TPU scientists developed advanced technologies for manufacturing solid oxide fuel

Solid oxide fuel cells (SOFC) based on an anode and thin electrolyte are one of the most promising and developing structures throughout the world. However, they are not produced in Russia. SRF Stepan Linnik from the Research School of High Energy Physics and his team developed ion-plasma methods for thin-film solid oxide fuel cells. The project was supported by the Russian Science Foundation. 

In Russia SOFCs with a supporting electrolyte layer are the most popular. For many years they have been developed at a number of RAS institutes.  However, due to the thick (hundreds of microns) electrolyte, operating temperatures of this structure reach above 850 °C and, hence, it requires the use of expensive materials.

Stepan Linnik tells:

‘By reducing the fuel temperature to below 800 °C the requirements to structural materials are reduced too and the durability and reliability of the device grow. In our project, we manufactured and tested solid oxide fuel cells with a carrier anode, the layers of which are formed by magnetron sputtering in the form of thin films. This thin-film technology will allow the creation of fuel cells within one technological cycle.

Thus, we propose a concept where the main functional layers of SOFCs are made only a few microns thick, this will make it possible to operate in the temperature range of 600-800 °C with a power density of 0.3-2 kW/cm2, simplify the construction, increase the service life of the cells and reduce their final cost.’

TPU researcher explains that the developed SOFCs will become the basis to manufacture batteries that constitute the main part of autonomous power plants based on electrochemical generators running on natural gas. The power plants can be used in remote areas to supply electricity and heat to residential and industrial facilities where it is not feasible to supply power lines. As well as at cathodic protection stations on oil and gas pipelines which is very important for Russian industry.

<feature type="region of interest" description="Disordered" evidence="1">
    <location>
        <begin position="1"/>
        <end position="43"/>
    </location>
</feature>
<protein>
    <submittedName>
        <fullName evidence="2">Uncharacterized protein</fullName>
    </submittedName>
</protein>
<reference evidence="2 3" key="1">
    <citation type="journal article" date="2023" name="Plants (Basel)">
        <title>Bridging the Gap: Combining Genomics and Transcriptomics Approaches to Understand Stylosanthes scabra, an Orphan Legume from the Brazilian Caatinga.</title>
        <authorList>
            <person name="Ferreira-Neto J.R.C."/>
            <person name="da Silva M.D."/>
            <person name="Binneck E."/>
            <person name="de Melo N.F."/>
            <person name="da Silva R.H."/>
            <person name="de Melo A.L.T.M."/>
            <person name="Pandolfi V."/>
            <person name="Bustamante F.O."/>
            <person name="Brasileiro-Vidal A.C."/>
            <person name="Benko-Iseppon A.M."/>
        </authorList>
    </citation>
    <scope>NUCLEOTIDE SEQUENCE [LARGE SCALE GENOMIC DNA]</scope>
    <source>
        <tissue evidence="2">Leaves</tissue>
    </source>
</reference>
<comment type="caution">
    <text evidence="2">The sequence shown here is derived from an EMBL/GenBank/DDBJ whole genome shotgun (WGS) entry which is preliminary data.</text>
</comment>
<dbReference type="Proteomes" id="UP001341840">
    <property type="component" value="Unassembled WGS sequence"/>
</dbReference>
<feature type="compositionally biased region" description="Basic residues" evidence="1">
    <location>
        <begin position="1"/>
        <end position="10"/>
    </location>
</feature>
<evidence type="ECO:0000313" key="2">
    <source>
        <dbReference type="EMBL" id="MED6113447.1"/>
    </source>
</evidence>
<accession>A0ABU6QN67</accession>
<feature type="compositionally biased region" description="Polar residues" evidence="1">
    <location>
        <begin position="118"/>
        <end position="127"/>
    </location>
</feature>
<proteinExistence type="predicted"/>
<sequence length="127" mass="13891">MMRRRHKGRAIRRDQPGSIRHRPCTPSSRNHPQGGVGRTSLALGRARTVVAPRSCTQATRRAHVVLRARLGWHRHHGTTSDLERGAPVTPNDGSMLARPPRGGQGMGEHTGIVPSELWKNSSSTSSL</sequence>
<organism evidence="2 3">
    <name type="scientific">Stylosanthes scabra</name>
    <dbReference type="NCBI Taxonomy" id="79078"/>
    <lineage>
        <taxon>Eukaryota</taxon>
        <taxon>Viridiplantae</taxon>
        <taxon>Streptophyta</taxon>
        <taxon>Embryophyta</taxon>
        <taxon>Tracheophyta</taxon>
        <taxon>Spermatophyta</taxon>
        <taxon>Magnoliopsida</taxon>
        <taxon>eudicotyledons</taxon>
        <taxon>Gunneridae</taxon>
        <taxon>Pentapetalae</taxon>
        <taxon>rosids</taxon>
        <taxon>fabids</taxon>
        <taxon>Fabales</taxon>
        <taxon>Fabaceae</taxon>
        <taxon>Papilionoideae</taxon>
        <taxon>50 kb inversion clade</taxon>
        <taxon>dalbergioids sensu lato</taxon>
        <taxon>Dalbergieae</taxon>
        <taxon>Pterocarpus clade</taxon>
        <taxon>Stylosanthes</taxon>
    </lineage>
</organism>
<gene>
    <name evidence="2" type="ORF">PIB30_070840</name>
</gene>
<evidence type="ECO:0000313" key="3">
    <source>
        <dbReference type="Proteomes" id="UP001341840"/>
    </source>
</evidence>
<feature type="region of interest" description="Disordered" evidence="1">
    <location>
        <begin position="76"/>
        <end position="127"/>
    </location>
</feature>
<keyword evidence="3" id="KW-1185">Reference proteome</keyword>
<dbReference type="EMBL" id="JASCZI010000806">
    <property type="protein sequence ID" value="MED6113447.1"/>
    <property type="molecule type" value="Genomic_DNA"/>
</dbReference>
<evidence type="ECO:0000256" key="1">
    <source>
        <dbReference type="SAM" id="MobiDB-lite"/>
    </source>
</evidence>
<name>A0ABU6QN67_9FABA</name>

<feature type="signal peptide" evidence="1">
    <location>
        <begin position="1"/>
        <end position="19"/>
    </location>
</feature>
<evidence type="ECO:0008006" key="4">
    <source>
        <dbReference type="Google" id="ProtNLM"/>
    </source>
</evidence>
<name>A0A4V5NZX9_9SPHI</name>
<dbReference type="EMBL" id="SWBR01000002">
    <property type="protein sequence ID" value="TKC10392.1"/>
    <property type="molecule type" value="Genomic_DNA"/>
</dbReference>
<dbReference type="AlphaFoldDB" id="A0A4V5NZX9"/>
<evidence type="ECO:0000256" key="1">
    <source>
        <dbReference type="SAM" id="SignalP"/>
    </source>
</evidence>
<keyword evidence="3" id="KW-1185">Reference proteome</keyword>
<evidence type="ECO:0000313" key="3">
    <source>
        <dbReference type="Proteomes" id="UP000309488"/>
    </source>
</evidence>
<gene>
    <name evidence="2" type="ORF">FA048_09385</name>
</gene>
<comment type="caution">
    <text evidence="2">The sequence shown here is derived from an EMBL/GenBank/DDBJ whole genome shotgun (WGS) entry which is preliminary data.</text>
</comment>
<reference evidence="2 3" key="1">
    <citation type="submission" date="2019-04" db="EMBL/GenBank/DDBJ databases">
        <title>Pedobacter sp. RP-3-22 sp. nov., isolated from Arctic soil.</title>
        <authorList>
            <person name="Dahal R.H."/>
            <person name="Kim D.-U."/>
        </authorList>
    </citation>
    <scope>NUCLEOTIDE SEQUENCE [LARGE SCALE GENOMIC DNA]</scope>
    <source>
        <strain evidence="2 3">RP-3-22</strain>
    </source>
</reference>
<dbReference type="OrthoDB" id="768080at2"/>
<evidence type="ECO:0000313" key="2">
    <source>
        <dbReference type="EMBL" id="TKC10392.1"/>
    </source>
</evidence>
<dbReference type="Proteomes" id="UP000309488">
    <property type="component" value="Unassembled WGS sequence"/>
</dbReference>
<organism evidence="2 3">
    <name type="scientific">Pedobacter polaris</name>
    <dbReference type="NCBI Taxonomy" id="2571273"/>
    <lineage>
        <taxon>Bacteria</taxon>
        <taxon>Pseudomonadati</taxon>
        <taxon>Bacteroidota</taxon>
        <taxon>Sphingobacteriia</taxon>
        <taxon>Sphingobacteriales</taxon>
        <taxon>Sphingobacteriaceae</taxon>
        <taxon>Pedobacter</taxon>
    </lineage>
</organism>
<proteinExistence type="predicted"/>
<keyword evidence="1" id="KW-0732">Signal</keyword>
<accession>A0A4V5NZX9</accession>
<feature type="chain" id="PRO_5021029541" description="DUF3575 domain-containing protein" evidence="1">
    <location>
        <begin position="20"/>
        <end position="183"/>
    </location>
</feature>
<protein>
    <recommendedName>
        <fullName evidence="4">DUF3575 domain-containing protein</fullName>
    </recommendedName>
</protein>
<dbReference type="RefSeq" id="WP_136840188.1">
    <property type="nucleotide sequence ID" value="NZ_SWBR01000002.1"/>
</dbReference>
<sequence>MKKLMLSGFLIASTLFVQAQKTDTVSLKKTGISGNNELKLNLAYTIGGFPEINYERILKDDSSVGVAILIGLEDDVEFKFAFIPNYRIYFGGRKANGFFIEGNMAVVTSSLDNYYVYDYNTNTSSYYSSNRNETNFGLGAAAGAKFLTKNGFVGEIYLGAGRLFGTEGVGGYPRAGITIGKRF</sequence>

Photo: Fuel cell deposited with thin layers

Stepan Linnik’s research team includes TPU Associate Professor, lab head at the Institute of High Current Electronics of SB RAS Andrei Soloviev, lead engineer Aleksandr Lauk  and engineer Egor Smolyansky from the Research School of High energy Physics, researchers from RAS – engineers Igor Ionov and Vyacheslav Semenov, JRF Anna Shipilova, and Mikhail Bubenchikov from Gazprom transgaz Tomsk. Currently, the scientists are working on the creation of semi-industrial samples of SOFC batteries and plan to continue research on this topic. 

Thin layers of electrolyte and cathode were deposited at the research complex for depositing coatings and surface modification of various materials. Fuel cells sized 50x50 mm and 100x100 mm were also tested at TPU. A study of the electrical characteristics of SOFC cells with a diameter of 20 mm was carried out by voltammetry and impedance spectroscopy on a special stand at the IHCE SB RAS.